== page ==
Do the personal experiences of qualia, such as what it is like to smell a flower, bring about issues for functionalism?

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    – Dcleve
    Nov 24, 2020 at 16:51
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  • I would suggest you try editing this question to describe what are meant by 'issues'. What metaphysical presuppositions are you making? A dualism broadly accepts that the material function and subjective experience are independent, for instance. Also try running searches here for functionalism.
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    Nov 25, 2020 at 15:02
  • Here's an example: philosophy.stackexchange.com/questions/29319/…
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    Nov 25, 2020 at 15:03

1 Answer 1


Yes, qualia very much pose a problem for functionalism -- that is what they were articulated to point out. Mary can functionally do vision science, but EXPERIENCING vision adds something to her consciousness that functionalism does not capture at all. Also, explicitly 99% of human mental processing is unconscious -- IE it has no qualia, but that processing is FUNCTIONAL. Once more -- function =/= consciousness.

Chalmers Zombie thought problem also notes zombies can do functions, but don't have qualia, and that the experiences of qualia is what makes us conscious.

  • That something is unconscious does not imply that it has no qualia. All we can say is that we don't know whether our own unconscious thoughts have qualia or not. This in fact applies to anything at all we are are not conscious of. Do a stone has qualia? We don't know. Do other people have qualia? We don't know. Nov 25, 2020 at 10:38
  • @Speakpigeon -- You pose the rationalist "but you can't prove it" objection which applies to ALL empiricism. Theory is always under-determined by evidence, so our criteria for what we "know" has to be based on pragmatic effectiveness, not theoretic certainty. With qualia, we know that we have qualia with all consciousness, and that we do massive amounts of processing unconsciously, with no qualia we can discern, and that rocks show no signs of being conscious. The "but we can't prove otherwise" is irrelevant to a pragmatic empiricist, inference that conscious == qualia is still valid.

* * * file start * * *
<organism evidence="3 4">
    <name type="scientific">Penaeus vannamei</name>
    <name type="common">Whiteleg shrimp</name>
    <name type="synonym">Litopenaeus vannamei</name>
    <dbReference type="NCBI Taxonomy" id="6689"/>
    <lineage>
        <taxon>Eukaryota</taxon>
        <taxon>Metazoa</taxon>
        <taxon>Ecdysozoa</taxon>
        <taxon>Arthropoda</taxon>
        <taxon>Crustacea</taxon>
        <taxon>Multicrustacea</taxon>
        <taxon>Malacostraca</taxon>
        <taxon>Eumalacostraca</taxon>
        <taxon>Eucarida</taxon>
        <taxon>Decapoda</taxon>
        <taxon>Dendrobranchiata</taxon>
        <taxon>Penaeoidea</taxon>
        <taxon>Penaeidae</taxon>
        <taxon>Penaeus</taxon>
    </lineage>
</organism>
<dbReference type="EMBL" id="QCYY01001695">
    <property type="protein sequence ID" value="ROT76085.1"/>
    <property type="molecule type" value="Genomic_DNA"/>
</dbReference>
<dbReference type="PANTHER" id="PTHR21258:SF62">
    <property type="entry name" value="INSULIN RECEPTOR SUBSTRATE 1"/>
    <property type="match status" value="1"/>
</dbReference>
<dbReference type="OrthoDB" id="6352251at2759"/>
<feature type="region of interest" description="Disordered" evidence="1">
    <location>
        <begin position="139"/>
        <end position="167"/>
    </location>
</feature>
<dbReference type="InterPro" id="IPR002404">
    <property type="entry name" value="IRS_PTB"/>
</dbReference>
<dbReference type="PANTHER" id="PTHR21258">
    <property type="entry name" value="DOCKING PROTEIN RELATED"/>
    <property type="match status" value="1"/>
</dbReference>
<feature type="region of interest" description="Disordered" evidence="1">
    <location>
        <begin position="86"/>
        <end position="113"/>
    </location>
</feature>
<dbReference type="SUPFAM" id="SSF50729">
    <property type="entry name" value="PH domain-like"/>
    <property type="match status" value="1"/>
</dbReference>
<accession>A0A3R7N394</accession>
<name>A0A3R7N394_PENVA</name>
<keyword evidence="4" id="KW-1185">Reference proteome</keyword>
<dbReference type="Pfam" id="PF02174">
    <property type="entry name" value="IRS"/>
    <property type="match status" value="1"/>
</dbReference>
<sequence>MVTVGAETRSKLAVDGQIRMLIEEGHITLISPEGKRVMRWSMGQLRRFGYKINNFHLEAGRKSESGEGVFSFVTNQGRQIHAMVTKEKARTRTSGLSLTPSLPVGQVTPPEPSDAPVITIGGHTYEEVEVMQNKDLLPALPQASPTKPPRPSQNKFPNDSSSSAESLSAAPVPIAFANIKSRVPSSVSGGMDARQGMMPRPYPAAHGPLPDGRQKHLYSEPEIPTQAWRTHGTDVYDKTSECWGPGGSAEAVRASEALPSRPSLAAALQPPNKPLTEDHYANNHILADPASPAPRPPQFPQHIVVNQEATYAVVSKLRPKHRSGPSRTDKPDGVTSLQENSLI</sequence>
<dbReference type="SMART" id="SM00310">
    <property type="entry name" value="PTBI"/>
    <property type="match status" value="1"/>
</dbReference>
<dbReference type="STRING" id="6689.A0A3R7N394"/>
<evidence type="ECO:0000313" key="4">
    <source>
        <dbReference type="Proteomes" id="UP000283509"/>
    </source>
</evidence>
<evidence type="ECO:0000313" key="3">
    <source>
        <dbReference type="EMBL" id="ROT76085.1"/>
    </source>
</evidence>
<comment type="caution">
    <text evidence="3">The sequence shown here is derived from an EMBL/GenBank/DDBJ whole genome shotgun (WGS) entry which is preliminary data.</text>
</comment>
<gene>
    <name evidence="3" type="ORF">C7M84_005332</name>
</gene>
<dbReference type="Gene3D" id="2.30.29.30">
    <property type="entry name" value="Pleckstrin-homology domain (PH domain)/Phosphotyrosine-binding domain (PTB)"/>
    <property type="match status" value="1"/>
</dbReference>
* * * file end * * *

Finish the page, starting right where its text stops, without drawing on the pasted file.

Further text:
– Dcleve
    Nov 25, 2020 at 20:59
  • "so our criteria for what we "know" has to be based on pragmatic effectivenes" No, doesn't follow. We all make a fundamental distinction between knowing and believing, and we say we believe X when we don't know that X. And where would be the problem? We can be pragmatic and effective using our best beliefs, so to speak. It is sure very tempting to say that I know that p even when I don't, but this is for convenience and self-gratification, not to speak of hard-cash economic interests. Still, you do as you please. Nov 26, 2020 at 10:33
  • @Speakpigeon -- a careful examination of how we perceive, both logically and neurologically, shows that "know" is an unconscious process of empirical inference, performed unconsciously by our neural net processes, and it is as logically subject to empirical error as our conscious beliefs are. One can, and does, "know" things like the answer to a math problem, or that there was not a stop sign at that last corner where you had that fender bender, when that answer or lack is wrong.
    – Dcleve
    Nov 26, 2020 at 18:07
  • I was talking about our notions that we know or believe things, not whether it is actually true that we know things like whether the Eiffel Tower is 300 metres tall. Further, here you are mixing up belief and knowledge. We would know whether we believe there is a stop sign. We never actually know that we know there is a stop sign. We have to live with that and it is good enough to live our lives. Trying to go beyond this wil inevitably be metaphysical speculation. Nov 27, 2020 at 10:46

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